-- Antony Jay and Jonathan Lynn, "Yes Minister"
Mar 4 '07 #15

P: n/a
On Mar 4, 8:02 pm, Ben Pfaff <b...@cs.stanford.eduwrote:
"Bill Pursell" writes:
On Mar 4, 11:13 am, Flash Gordon wrote:
Bill Pursell wrote, On 04/03/07 06:57:
On Mar 3, 8:06 pm, Keith Thompson wrote:
It's likely to do so on most systems, but the standard doesn't
actually guarantee that a failing fopen() sets errno.
True. However, it strikes me that it is NOT the
programmer's responsibility to account for inadequacies
of the implementation.
Wrong IMHO. It is the programmer's responsibility to produce software
that works correctly on whatever system the customer wants even if the C
implementation on that system is completely useless.
So how do you deal with it? [...]

You can save a copy of errno and set errno to 0 before calling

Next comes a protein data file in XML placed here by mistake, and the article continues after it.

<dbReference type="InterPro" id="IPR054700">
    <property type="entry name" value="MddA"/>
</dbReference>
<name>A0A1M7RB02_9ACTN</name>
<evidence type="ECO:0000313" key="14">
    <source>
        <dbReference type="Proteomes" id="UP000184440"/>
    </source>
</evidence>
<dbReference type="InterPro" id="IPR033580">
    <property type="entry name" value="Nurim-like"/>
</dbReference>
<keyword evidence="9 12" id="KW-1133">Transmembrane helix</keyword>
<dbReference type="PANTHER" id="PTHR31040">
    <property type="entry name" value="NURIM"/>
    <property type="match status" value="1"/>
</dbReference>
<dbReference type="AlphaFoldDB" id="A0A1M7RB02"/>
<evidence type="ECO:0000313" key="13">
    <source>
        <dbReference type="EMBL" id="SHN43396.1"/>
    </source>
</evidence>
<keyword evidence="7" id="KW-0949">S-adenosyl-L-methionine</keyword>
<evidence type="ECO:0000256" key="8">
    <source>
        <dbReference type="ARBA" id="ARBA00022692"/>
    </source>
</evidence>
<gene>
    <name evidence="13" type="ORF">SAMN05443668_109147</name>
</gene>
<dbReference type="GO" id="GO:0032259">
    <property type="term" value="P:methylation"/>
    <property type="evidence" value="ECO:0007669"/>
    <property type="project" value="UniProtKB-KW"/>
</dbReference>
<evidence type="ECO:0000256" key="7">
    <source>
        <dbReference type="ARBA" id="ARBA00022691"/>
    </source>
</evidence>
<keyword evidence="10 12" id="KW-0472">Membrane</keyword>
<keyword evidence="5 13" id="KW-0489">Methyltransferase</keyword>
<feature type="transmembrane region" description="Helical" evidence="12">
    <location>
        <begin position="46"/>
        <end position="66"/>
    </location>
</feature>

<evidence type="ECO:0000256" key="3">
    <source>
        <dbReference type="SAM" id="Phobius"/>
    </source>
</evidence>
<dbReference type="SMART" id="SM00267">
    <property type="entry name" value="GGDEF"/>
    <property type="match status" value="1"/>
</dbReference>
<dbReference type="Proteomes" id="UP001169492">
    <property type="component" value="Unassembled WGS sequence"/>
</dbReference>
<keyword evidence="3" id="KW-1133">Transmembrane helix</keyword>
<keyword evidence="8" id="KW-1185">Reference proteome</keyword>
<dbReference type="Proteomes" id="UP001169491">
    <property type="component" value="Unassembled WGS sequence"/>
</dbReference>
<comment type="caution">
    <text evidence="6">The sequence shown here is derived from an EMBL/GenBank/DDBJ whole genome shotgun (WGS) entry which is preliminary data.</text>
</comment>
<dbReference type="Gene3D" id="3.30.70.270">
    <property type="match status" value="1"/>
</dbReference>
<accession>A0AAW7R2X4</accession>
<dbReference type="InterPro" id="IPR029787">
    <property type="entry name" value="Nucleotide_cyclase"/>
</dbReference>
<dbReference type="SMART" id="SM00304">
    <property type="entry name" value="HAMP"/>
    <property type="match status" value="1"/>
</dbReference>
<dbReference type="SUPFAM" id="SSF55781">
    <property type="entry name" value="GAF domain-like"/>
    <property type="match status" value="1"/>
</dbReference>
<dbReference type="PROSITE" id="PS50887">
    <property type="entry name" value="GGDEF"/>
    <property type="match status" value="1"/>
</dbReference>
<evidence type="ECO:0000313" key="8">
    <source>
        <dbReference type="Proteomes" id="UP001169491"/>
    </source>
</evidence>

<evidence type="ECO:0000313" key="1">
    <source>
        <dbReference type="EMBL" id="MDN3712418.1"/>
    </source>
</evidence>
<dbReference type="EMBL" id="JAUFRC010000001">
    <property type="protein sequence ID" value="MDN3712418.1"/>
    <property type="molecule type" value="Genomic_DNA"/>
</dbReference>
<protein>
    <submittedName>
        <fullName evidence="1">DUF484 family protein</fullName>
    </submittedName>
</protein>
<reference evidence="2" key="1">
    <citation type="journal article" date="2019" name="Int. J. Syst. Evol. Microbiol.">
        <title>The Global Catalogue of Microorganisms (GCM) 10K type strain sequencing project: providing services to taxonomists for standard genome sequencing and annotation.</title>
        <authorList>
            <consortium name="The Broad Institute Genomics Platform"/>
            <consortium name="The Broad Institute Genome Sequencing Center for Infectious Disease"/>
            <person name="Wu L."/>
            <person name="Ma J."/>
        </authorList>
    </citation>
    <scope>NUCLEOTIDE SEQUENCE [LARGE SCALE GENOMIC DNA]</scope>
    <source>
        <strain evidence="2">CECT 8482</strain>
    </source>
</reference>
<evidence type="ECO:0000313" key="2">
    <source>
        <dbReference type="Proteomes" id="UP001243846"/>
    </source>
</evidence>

fopen, then on fopen failure only print a message based on errno
if errno is nonzero.
I don't see that the standard guarantees that fopen will
not modify errno if it is succesful. Is there such a
guarantee? Or that fopen() won't fail and set errno
to a totally unrelated non-zero value, and give me:
foo: Invalid cross-device link

It seems to me that you have to rely on the implementation
for something, or you'll just go insane. I'll stick
with simply calling perror() (or err() or error()) but
I'm not going to reimburse Flash if his customer leaves. :)

--
Bill Pursell

Mar 4 '07 #16

P: n/a
On Mar 4, 8:52 pm, Keith Thompson <k...@mib.orgwrote:
"Bill Pursell" <bill.purs...@gmail.comwrites:
On Mar 3, 8:06 pm, Keith Thompson <k...@mib.orgwrote:
"Bill Pursell" <bill.purs...@gmail.comwrites:
On Mar 2, 5:52 am, "subramanian10...@yahoo.com, India"
<subramanian10...@yahoo.comwrote:
Consider the following program:
<some code snipped>
if ((fp = fopen(argv[1], "r")) == NULL)
{
printf("Could not open input file :%s:\n", argv[1]);
exit(EXIT_FAILURE);
}
Just a note, you may be much happier replacing the printf line with:
perror(argv[1]);
It will print a much more meaningful message. eg:
[tmp]$ ./a.out foo
foo: No such file or directory
[tmp]$ touch foo; chmod 000 foo; ./a.out foo
foo: Permission denied
It's likely to do so on most systems, but the standard doesn't
actually guarantee that a failing fopen() sets errno.